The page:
In November 2019, Phillip Prado of Android Authority said that the PinePhone had the potential to "expand our imaginations into what mobile computing could look like," but he was not expecting it to replace everyone's Android device.[37] Linux Magazine explained the different operating systems, and the support from the community.[38]

Ars Technica talked about the unusual external ports of the phone, offering I2C, GPIO and serial.[3]

See also[edit]


  1. ^ a b "The $149 Linux Phone: Everything You Need to Know". OMG! Ubuntu!. 8 November 2019.
  2. ^ Aufranc, Jean-Luc (16 July 2020). "Pinephone "Community Edition: PostmarketOS" Launched with 3GB RAM, 32GB Flash, USB-C Hub". CNX Software - Embedded Systems News.
  3. ^ a b c d e f g Amadeo, Ron (2020-01-16). "The PinePhone starts shipping—a Linux-powered smartphone for $150". Ars Technica. Retrieved 2020-01-20.
  4. ^ a b "PINEPHONE". PINE64.
  5. ^ "September Update: The PinePhone is real & shipping soon". PINE64. Retrieved 2020-01-15.
  6. ^ T., Raffaele (2 September 2019). "Librem 5 vs. PinePhone: comparison of two Linux smartphones". TuxPhones.
  7. ^ a b "November Update: Brave Heart, Pinebook Pro reception and more". Pine64.
  8. ^ Erecinski, Lukasz (August 19, 2019). "Its time to start giving back". Archived from the original on January 21, 2021.
  9. ^ Lukasz, Erecinski (January 15, 2021). "January Update: Happy New Gear!". pine64. Archived from the original on January 20, 2021.
  10. ^ Erecinski, Lukasz (July 15, 2020). "July Update: biggest update in months!". Archived from the original on January 20, 2021.
  11. ^ "PinePhone Linux smartphone pre-orders start next week". SlashGear. 7 November 2019.
  12. ^ "PINEPHONE – "Community Edition: UBports" Limited Edition Linux SmartPhone $149.99". Pine64.
  13. ^ "PINEPHONE – "Community Edition: UBports" Limited Edition Linux SmartPhone $149.99". Pine64.
  14. ^ "June Update: postmarketOS CE PinePhone, Shipping & PINE64 Cluster". Pine64.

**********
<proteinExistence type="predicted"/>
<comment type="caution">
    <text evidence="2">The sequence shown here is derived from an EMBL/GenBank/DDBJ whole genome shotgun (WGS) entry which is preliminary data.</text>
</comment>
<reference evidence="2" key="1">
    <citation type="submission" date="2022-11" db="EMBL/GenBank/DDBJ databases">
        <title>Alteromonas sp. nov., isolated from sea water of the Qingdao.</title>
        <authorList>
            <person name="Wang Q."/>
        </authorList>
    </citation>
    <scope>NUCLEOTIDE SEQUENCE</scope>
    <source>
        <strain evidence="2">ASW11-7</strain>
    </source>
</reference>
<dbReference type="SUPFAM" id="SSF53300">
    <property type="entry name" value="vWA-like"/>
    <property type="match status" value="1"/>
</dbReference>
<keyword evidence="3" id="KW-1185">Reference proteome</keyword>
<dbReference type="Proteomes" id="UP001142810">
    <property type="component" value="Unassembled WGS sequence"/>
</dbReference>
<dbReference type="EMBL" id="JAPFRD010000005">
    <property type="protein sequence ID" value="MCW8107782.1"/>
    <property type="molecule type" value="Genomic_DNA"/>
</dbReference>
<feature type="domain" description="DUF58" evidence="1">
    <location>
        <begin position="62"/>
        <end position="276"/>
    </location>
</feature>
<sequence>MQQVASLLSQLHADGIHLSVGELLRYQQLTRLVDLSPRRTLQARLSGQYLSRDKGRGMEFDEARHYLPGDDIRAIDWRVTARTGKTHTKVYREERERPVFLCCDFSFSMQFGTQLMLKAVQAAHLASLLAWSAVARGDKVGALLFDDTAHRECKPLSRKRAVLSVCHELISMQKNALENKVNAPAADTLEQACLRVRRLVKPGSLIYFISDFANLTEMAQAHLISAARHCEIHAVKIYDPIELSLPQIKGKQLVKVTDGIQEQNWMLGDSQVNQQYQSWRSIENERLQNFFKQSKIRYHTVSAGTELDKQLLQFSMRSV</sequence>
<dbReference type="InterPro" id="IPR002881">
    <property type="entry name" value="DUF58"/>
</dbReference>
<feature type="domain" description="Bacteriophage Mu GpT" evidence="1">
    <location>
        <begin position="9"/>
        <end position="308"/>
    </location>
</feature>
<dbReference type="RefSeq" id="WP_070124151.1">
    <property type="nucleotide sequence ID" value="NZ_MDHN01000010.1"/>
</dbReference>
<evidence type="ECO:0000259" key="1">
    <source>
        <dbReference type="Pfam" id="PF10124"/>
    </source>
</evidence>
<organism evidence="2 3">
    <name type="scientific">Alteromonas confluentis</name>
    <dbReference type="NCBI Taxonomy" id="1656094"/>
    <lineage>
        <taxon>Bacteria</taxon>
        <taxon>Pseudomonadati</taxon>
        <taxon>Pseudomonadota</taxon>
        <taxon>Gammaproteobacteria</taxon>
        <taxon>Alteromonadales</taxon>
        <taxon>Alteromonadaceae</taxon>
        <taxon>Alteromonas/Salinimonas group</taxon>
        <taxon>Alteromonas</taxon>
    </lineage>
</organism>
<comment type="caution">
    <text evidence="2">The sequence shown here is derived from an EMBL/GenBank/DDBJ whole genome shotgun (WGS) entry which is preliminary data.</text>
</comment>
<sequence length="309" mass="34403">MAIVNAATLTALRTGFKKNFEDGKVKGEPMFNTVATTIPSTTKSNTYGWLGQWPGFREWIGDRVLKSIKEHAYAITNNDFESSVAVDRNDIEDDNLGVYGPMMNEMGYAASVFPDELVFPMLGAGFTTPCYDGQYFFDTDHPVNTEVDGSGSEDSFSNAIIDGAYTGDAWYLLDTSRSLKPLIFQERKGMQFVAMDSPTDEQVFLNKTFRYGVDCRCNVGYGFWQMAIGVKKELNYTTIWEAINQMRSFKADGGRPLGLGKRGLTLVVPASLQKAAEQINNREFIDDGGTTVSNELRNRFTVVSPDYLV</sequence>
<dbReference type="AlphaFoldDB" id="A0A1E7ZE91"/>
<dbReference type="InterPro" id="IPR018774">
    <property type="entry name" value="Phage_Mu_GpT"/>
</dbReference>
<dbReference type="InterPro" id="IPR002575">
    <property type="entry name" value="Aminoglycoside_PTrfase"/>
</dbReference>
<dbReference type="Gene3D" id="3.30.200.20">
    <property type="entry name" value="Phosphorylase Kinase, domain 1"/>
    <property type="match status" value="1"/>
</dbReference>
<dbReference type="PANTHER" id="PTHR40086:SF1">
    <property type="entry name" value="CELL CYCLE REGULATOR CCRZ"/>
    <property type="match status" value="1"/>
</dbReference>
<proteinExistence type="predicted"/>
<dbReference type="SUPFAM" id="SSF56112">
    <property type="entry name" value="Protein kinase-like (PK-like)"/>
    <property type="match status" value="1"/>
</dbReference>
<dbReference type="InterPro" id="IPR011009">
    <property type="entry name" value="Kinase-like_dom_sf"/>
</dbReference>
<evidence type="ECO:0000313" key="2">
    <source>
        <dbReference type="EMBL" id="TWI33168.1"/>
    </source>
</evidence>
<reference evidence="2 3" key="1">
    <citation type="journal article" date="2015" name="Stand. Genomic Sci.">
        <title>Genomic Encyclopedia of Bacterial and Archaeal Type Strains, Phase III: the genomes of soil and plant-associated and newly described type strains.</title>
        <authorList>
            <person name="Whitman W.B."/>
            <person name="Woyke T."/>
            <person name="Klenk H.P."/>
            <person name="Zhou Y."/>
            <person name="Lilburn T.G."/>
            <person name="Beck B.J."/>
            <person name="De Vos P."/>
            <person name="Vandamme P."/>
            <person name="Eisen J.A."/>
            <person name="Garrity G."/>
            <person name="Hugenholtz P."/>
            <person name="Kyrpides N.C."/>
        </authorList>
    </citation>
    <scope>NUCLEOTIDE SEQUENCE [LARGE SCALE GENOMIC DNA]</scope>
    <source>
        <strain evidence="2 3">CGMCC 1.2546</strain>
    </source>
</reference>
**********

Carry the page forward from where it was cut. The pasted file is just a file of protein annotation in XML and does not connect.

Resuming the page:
15. ^ "postmarketOS". July 17, 2020. Archived from the original on January 20, 2021. Retrieved January 20, 2021.
  16. ^ a b "September Update: Let it sink in…". PINE64. Retrieved 2020-09-18.
  17. ^ a b "KDE Community Edition is now available | PINE64". December 1, 2020. Archived from the original on January 28, 2021.
  18. ^ "PinePhone: KDE community edition". December 1, 2020. Archived from the original on January 28, 2021.
  19. ^ a b Erecinski, Lukasz (January 17, 2021). "Mobian Community Edition". pine64. Archived from the original on January 20, 2021.
  20. ^ amosbatto (2019-08-25). "Comparing specs of upcoming Linux phones". Purism forum.
  21. ^ devrtz (2020-05-12). "[Volunteer needed]Too high DRAM clock speed MAY be causing you random crashes/freezes". Pine64 forum.
  22. ^ Amadeo, Ron (2019-09-26). "Purism's Librem 5 phone starts shipping—a fully open GNU/Linux phone". Ars Technica. Retrieved 2019-10-08.
  23. ^ "Librem 5 Update: Fresh Dogwood Pictures". Purism. 2020-05-21. Retrieved 2020-06-24.
  24. ^ "PinePhone". wiki. Retrieved 26 June 2020.
  25. ^ "December Update: Thank You For 2019!". PINE64. 5 December 2019.
  26. ^ "May Update: PineTab pre-orders, PinePhone Qi charging & more!". PINE64. 15 May 2020.
  27. ^ "December Update: The Longest One Yet". PINE64. 15 December 2020.
  28. ^ "PinePhone". wiki. Retrieved 26 June 2020.
  29. ^ Erecinski, Lukasz (26 January 2020). "Setting the Record Straight: PinePhone Misconceptions". official Pine64 homepage.
  30. ^
  31. ^ Aufranc, Jean-Luc (16 November 2019). "PinePhone "Braveheart" Limited Edition Linux Smartphone is Now Available for $150". CNX Software - Embedded Systems News.
  32. ^ "PinePhone Software Releases". wiki. Retrieved 26 June 2020.
  33. ^
  34. ^ "The Linux-based PinePhone is the most interesting smartphone I've tried in years". AndroidPolice. 2020-08-13. Retrieved 2020-08-13.
  35. ^ Leprince-Ringuet, Daphne. "This Linux smartphone is now shipping for $150". ZDNet. Retrieved 2020-01-20.
  36. ^ Okoi, Martins D. (2019-12-19). "PinePhone - An Open Source Smart Phone for Everyone". Retrieved 2020-01-15.
  37. ^ Prado, Phillip (2019-11-28). "PinePhone: Everything you need to know about the $150 Linux-powered phone". Android Authority. Retrieved 2020-01-15.
  38. ^ Wallen, Jack. "The PinePhone Pre-Order has Arrived » Linux Magazine". Linux Magazine.

External links[edit]